For next week: some more fun stuff to read and do:

Week 12: WebGIS: Tile Layers
Read / Complete: PF ch. 5 & “Feminist Data Visualization
Monday, Nov. 2: Discuss: PF Ch. 5 Tile Layers

Wednesday, Nov. 4: Discuss “Feminist Data Visualization” by Catherine D’Ignazio and Lauren F. Klein (also here) and come up with examples from mapping / GIS / web mapping that apply to the six principles. For example, Google: map cartography affective

Week 10: Making Maps Marathon and Food Desert Mapping

For this week, beyond bumping through four more chapters of the Making Maps book on Monday, lettuce take a look at a paper called Desert Wonderings.

Here is a copy of the article with some of my highlighting, if you care

Put some notes and comments and questions in your weekly blog posting.

Be ready to say something about these ideas in terms of the paper – and the idea of food deserts and food desert maps – and your class project (which might be more of an effort!)

In this reading, and discussion, we are putting a real-world case together with the mapping: which is the way it should be.

  • Maps show us “reality” but filtered through our ideas & concepts about the world.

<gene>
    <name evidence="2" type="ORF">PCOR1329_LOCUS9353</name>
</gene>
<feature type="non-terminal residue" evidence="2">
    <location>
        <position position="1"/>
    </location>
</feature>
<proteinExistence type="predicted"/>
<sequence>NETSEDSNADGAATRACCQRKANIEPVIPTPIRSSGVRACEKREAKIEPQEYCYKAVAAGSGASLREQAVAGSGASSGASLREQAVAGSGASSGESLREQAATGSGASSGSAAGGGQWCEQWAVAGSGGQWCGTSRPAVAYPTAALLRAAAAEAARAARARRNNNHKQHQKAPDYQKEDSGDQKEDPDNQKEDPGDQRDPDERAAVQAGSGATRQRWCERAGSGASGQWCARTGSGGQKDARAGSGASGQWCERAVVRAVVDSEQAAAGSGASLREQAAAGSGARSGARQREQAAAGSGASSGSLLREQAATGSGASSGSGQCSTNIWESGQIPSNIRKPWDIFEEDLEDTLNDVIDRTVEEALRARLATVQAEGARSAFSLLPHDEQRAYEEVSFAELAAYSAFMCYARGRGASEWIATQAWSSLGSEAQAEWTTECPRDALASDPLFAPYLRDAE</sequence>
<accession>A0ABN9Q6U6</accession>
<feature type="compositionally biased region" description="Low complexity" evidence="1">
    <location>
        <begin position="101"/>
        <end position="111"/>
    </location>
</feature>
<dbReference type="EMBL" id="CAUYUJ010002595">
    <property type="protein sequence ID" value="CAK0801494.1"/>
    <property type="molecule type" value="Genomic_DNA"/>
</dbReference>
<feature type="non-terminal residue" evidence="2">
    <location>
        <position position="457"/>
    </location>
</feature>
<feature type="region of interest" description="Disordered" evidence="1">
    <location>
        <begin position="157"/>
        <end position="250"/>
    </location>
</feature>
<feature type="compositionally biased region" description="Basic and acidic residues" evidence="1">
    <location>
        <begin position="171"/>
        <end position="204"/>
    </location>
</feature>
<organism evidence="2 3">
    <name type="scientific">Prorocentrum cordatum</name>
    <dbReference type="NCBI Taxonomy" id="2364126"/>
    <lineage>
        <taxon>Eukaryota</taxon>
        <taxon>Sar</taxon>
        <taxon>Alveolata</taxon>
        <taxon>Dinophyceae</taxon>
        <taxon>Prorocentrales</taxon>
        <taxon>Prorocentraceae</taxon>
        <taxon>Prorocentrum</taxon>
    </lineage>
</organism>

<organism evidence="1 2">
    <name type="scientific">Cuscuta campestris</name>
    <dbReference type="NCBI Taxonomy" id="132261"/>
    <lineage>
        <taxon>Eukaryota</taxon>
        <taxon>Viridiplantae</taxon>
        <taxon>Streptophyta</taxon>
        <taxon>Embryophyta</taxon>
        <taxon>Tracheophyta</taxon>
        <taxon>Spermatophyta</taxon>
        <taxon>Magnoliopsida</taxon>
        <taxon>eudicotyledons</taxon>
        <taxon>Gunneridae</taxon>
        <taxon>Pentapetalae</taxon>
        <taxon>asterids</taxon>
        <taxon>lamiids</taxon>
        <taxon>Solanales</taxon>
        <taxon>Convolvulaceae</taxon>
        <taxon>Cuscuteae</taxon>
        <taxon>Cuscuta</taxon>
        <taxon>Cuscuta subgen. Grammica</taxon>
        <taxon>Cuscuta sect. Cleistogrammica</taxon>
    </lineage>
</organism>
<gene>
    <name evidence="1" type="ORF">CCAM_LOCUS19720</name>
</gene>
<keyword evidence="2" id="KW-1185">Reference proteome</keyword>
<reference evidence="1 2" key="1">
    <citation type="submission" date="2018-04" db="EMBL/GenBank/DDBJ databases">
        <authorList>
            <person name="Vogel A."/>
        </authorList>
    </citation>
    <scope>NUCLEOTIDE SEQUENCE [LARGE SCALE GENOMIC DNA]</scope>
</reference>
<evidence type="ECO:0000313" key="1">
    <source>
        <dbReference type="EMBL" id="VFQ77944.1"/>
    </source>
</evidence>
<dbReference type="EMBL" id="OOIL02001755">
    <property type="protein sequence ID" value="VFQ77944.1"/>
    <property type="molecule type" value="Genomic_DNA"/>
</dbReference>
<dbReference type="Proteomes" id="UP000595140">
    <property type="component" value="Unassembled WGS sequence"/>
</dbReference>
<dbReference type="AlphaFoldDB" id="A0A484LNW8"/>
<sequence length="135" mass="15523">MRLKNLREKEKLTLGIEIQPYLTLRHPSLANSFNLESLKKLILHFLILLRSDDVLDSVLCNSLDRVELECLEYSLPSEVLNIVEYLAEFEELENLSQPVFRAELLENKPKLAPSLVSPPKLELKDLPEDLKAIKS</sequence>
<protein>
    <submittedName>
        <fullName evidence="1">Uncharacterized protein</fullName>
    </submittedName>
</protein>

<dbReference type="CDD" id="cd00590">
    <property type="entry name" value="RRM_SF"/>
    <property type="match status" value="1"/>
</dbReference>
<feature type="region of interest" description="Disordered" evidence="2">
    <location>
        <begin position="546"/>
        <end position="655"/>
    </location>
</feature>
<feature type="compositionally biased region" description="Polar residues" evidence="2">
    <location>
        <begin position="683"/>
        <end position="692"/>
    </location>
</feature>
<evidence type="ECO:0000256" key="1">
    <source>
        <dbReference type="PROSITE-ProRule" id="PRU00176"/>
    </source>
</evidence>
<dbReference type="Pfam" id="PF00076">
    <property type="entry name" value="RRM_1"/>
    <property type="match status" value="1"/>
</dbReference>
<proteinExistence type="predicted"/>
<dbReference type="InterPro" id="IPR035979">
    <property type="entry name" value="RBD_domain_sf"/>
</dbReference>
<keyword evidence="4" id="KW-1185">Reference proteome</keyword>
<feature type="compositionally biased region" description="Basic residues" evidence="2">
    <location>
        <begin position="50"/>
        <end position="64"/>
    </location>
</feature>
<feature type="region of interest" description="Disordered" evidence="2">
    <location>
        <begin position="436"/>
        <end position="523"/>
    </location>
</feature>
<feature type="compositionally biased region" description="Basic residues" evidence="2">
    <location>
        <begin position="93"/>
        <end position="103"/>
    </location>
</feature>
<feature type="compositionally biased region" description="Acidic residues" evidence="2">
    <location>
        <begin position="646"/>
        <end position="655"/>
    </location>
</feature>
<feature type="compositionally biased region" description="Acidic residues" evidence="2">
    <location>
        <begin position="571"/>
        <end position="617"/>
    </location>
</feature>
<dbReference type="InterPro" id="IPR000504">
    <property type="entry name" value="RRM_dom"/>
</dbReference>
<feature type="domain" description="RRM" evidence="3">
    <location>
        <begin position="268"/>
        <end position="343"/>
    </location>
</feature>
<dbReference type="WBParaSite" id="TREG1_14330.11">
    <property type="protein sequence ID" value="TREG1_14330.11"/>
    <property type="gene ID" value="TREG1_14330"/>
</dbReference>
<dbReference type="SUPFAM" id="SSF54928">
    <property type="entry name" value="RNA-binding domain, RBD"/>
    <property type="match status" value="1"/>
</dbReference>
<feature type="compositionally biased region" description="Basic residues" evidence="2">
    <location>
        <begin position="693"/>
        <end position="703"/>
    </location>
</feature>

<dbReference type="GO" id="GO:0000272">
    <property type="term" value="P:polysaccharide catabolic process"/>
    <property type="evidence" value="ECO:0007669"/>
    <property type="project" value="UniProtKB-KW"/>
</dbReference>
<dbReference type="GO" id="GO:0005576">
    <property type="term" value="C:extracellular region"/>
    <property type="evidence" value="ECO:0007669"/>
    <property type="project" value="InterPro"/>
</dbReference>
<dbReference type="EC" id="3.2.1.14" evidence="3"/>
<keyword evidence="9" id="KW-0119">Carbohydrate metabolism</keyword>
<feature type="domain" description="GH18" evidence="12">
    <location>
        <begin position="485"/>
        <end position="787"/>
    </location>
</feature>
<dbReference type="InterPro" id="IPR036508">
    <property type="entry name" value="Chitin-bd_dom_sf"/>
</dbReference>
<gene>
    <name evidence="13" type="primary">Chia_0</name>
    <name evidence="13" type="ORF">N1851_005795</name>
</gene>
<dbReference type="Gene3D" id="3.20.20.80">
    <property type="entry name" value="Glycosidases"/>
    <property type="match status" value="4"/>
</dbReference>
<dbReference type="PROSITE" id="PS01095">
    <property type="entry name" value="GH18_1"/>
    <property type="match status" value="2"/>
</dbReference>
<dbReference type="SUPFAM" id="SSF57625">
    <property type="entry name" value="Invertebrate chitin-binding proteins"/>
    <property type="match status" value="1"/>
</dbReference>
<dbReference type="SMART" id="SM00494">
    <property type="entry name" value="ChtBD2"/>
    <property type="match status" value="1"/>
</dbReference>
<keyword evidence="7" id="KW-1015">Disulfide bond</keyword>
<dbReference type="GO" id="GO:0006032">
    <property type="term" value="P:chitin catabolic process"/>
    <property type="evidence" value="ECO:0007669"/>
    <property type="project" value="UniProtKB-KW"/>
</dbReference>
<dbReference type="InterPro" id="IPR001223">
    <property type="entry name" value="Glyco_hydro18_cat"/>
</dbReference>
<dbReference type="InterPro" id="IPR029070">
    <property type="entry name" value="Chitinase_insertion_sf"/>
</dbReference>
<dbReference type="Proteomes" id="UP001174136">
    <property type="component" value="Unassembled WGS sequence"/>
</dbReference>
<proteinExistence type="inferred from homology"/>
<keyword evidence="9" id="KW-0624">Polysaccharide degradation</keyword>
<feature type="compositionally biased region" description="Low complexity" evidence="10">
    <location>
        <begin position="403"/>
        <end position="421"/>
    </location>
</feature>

• Ideas/concepts shape how we collect data (primary, secondary) for mapping
  • What if the ideas/concepts have problems?
  • Does that mean the data has problems?
  • Does that mean the map has problems?
  • Are the ideas/concepts, or data, or maps wrong?
  • How can you make sure your concepts/ideas are more appropriate?
  • How might that shape data collection, and the final map?

Some sources

Week 8: Followup

Just a few additions to the announced changes to the schedule (see previous post):

Monday, October 12: 1 paragraph draft of course project idea (discuss in class)

Wednesday, October 21: Revised course project proposal (post to blog)

Wednesday, October 21: Read and Discuss “Desert Wonderings

  • This is an article about mapping “food deserts” and the problem with the concepts behind what we map.

Week 8: Course Project & Rest of Semester

Geography 353, like 2020 in general, keeps stumbling along, headed in a direction that has now altered a bit.

I’ve updated the course Schedule and Evaluation pages. Pooray.

For this week:

Week 8: Course Project & Rest of Semester

Monday, Oct. 5: Work Day!
Wednesday, Oct. 7: Brief Presentations of Progress (PF Ch. 1 -3) & Course Project & Rest of Semester

Monday, October 5: Since I’m getting this update to you a bit later than I expected (my Dr. said chill out! I did. Sorry) let us have another workday on Monday. As usual, I’m nappy to meet on Zoom or email if you have questions.